Never has the plural "a murder of crows" seemed more apt than in Dump Site, the macabre, mesmerizing new show by Seattle Immersive Theatre. A particularly Northwest blend of dark forests, deep silences, and serial killers, the horror unfolds in three custom-built environments in a warehouse in Sodo, transformed by the company into 8,500 echoing feet of gothic, mysterious, taxidermied menace, replete with cocktails.
Dump Site's plot is classic horror movie: Siblings Reed (Simon Hamlin) and Charlotte (Evelyn DeHais) meet in their late father's storage unit to go through his effects, only to discover a mysterious videotape—featuring the eerie, effective Rebekah Boroughs as a teenage runaway—that shatters their fond memories of Daddy.
The tropes are familiar—unraveling tortured artist, shovel radiating menace in the corner, web of yarn and pins on a conspiracy-theory map, conflation of young female victims with birds—but the reason the show works (and it does, deliciously) is because we're used to watching this stuff on a screen. Dump Site puts us right in the thick of it.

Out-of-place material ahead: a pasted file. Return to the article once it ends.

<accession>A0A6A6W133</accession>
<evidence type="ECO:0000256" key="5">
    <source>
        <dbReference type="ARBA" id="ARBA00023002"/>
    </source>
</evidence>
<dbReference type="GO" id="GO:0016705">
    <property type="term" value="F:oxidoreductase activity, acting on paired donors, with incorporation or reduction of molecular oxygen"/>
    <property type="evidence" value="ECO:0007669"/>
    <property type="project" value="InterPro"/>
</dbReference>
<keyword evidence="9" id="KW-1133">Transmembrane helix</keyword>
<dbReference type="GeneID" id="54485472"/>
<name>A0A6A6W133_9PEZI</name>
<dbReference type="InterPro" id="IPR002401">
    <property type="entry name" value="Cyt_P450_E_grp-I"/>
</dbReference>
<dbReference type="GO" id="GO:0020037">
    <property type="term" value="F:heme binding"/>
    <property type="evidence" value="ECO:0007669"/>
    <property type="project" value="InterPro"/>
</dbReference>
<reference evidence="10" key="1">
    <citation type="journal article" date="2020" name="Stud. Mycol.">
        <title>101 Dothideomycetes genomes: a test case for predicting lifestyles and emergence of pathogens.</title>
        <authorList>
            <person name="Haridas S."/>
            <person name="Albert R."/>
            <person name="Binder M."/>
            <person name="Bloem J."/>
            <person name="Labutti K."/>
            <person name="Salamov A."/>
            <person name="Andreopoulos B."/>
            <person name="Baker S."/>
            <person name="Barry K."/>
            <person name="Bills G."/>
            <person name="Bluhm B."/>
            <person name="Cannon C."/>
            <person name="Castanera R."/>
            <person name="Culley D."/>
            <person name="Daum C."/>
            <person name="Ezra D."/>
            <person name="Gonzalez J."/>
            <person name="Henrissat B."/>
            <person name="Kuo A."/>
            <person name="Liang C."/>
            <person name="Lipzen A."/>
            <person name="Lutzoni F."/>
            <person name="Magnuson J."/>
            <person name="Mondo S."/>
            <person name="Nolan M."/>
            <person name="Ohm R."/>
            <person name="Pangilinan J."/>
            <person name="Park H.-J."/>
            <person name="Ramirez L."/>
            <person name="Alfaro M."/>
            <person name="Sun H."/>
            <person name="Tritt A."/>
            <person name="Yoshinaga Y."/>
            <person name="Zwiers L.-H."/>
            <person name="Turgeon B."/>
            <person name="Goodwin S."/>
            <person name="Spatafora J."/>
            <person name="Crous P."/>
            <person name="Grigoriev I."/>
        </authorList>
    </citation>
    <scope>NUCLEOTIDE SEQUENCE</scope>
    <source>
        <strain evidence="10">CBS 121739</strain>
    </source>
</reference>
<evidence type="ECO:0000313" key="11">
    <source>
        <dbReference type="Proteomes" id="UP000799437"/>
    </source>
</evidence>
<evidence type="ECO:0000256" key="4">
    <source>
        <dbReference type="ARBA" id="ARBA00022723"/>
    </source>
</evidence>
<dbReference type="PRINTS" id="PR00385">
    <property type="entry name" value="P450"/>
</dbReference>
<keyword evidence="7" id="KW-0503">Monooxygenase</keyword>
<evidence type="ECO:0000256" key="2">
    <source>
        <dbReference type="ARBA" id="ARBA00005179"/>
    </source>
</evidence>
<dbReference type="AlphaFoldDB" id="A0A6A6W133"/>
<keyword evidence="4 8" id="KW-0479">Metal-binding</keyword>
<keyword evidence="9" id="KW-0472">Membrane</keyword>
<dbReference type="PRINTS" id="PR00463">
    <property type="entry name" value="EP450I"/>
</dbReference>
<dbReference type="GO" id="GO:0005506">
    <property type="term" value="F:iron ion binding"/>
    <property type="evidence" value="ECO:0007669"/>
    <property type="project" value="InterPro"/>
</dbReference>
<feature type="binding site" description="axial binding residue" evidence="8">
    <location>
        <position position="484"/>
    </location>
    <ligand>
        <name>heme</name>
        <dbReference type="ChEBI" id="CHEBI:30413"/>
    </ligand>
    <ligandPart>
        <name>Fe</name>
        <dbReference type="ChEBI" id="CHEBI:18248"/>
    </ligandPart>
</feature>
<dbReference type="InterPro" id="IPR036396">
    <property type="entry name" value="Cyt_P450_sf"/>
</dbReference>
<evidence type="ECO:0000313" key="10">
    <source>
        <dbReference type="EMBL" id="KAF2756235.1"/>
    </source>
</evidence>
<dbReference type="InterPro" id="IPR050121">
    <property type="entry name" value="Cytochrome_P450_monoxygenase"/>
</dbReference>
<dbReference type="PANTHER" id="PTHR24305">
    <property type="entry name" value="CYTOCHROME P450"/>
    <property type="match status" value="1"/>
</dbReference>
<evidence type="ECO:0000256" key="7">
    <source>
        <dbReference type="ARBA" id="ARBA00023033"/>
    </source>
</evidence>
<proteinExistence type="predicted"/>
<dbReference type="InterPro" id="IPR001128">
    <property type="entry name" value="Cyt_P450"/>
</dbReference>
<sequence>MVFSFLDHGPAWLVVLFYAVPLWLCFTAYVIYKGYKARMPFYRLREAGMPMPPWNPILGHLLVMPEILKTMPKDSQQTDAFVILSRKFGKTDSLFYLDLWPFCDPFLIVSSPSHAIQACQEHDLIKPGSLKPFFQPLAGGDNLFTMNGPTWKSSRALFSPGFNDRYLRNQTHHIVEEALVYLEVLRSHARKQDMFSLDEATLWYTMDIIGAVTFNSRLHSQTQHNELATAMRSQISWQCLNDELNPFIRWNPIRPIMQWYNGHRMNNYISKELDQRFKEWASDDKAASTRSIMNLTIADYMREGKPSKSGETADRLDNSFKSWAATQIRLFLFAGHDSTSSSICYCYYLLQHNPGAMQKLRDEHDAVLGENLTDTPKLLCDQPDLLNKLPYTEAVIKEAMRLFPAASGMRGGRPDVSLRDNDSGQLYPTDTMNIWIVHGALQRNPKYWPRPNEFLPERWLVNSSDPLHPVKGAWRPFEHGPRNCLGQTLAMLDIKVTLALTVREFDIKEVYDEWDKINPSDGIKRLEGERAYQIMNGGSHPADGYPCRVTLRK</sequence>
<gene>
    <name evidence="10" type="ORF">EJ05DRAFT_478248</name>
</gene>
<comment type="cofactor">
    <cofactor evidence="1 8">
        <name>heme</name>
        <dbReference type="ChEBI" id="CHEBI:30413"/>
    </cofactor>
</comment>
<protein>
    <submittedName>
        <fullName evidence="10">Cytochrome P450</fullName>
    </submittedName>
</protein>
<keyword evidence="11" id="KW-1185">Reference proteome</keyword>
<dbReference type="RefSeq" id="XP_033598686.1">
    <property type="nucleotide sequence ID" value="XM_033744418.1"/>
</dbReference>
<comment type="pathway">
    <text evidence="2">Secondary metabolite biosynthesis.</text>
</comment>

Though the audience isn't called upon to interact (a mercy), we're not just spectators, either. Each audience member dons a black mask in the shape of a hybrid finch/raven—each a beautiful resin cast by Gage instructor Elijah Evenson. (Though the show is ADA compliant, woe is anyone who needs to wear glasses in their mask.) However commonplace they are in such immersive productions (hello, Sleep No More), audience masks are an inspired device. They remove the temptation to watch fellow spectators and heighten the sense of voyeurism, transforming us into a flock of mute, glitter-eyed witnesses peering from corners and through trees. Encouraged to explore the environments and find clues, viewers become scavengers, moving and shuffling like crows to get the best view of the grisly action.